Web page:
Silence of the Grave by Arnaldur Indriđason
Translated by Bernard Scudder
Picador, 2005 (originally published in 2002)
Mystery; 293 pgs
Rating: (Very Good)
First Sentence: He knew at once it was a human bone, when he took it from the baby who was sitting on the floor chewing it.
Reason for Reading: I was drawn to this book when I first came across the listing of books for review by the website Curled Up With A Good Book. I had not realized it was the second in the series, but I quickly remedied that by searching out the first book, which I reviewed late last month.
Comments: Arnaldur Iridiđason's follow up to his first novel, Jar City, is gripping and emotionally charged. Silence of the Grave touches on subject matter that will pull at the heartstrings, stir up anger, and leave behind a sense of sadness and yet, at the same time, proves to be quite satisfying.
A young boy discovers a bone while playing in an unfinished hillside housing development. His mother is stunned. A fifth year medical student confirms that the bone is a human remain and the police are called out. Inspectors Elínborg and Olí are quick to the scene, followed closely by Inspector Erlendur. Determining that it would be best to handle the scene with care, Olí calls upon an archaeologist to assess the situation and soon a team quickly converges on the scene commence an excavation. The three inspectors are faced with a lot of unanswered questions, and because of the age and lack of information about a possible crime having bee committed, the three are on their own. The bones appear to be several decades old, but the gender and identity remain unknown. There is little doubt that the victim buried in the earth had met with foul play; however, the reasons and exact cause behind the death are not yet known.
As the investigation gets underway, Erlendur is fighting his own personal demons. A panicked call from his estranged daughter forces him to seek her out. He must enter into her world and learn things about her he wished he did not have to know. His search also forces him to look into his own past and the choices he made all those years ago. His doubts and fear surface, and he must decide whether he is ready to face them.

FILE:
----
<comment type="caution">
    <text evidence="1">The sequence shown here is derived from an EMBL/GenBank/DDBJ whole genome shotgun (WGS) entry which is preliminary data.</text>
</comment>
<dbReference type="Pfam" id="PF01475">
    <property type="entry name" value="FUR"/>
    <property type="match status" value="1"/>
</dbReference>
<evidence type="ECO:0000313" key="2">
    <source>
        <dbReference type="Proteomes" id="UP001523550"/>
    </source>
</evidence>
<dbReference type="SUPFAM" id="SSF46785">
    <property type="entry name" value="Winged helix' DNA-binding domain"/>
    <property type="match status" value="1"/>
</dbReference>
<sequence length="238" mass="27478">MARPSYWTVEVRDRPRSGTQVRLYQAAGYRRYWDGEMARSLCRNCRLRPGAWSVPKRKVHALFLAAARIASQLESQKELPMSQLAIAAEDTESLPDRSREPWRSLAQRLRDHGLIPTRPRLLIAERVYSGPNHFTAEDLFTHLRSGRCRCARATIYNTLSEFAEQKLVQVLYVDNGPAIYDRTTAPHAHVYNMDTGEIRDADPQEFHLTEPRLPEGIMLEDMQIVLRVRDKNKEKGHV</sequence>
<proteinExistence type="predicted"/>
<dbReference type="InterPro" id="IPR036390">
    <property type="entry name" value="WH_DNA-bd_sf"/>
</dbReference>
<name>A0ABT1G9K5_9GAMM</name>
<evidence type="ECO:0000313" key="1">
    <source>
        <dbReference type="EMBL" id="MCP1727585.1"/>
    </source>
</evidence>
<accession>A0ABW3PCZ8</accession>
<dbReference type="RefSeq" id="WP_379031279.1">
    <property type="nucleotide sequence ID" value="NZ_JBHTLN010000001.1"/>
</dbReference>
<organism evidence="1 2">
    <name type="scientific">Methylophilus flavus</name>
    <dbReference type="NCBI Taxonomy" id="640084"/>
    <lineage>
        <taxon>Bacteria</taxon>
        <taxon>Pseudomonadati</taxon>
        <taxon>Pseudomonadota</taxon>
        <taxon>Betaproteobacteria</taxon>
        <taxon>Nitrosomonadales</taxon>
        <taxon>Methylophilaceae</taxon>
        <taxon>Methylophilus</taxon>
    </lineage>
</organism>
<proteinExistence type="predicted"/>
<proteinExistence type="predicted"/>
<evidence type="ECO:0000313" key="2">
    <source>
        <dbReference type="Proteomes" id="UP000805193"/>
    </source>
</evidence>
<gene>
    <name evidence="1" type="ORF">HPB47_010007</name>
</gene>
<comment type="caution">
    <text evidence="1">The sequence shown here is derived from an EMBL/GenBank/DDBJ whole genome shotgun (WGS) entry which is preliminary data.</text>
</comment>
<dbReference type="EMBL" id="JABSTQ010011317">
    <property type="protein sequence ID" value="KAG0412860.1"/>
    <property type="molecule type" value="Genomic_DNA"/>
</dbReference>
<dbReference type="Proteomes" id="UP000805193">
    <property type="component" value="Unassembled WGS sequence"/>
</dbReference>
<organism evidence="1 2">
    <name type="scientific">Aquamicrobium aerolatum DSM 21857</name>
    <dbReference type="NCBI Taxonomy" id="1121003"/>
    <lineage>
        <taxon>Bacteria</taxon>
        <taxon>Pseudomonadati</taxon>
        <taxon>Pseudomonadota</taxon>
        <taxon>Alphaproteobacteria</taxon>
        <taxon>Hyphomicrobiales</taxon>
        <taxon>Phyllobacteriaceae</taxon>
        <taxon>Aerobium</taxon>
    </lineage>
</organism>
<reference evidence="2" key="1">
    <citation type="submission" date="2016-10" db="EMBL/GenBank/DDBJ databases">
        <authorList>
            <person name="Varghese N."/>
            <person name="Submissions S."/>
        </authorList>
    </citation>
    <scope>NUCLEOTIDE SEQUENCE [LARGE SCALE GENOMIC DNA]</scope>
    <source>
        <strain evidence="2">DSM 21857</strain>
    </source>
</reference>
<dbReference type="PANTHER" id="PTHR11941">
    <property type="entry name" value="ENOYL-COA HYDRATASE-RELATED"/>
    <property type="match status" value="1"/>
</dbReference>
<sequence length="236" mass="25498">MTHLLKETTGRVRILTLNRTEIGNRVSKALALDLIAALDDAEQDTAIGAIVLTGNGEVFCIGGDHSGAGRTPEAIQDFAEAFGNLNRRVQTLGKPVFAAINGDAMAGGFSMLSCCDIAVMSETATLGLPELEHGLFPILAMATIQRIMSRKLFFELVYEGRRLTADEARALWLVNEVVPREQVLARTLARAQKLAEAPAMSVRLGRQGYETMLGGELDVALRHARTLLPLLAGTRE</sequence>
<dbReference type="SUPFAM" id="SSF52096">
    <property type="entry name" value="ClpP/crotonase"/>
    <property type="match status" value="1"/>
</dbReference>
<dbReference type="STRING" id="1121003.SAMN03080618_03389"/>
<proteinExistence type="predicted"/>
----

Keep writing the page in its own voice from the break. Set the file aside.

Woven throughout the unfolding investigation is the story of a mother who longs for a good father for her child and instead enters into a nightmare, one that will have a lasting impact on the entire family. It becomes a game of survival both for her and her children. They live in fear everyday.
Although the novel opens with the merriment of a child’s birthday party, it soon spirals down into a much darker place. Violence and shame mark the lives of many of the characters in the author's second book. Arnaldur Iridiđason does not shy away from the intensity of the violence, although he does so in a way that is not heavy handed. Iridiđason is a master at crafting his characters, maintaining a little mystery while at the same time slowly opening a window into their souls. The author captures the emotional terror, pain and doubt his characters endure.
The novel could be set anywhere; the problems and issues that arise in Arnaldur Iridiđason’s book cross all borders. Domestic violence, child abuse and drug use have a profound affect on those it touches, physically and psychologically. Even today, people choose to look away not wanting to get involved or step in to help. And yet, Iceland is the perfect setting with its expansive landscape and ever growing population as it struggles with a myriad of social issues that reveal the out of the shady side of a remarkable culture.
Silence of the Grave is a compelling mystery that carries the reader into the ugly underbelly of Reykjavík and into the countryside with its darkest secrets during a long ago war. The author’s characterizations bring the book to life and make it all the more real. Arnaldur Iridiđason has written a poignant tale that will get under the reader’s skin and leave him or her wanting more. Originally published on Curled Up With A Good Book at www.curledup.com. © Wendy Runyon, 2007
Miscellaneous: The fourth season of The Wire is out on DVD and Anjin and I have already dived in. It's only the best TV shows ever made. We even recently subscribed to HBO so we could finally watch a season when it first airs. And wouldn't you know it, it's the last season. Always my luck.
It has been a rough week in more ways than one. I will not bore you with details, but suffice it to say I am very much looking forward to this weekend. I just have to make it through tomorrow . . .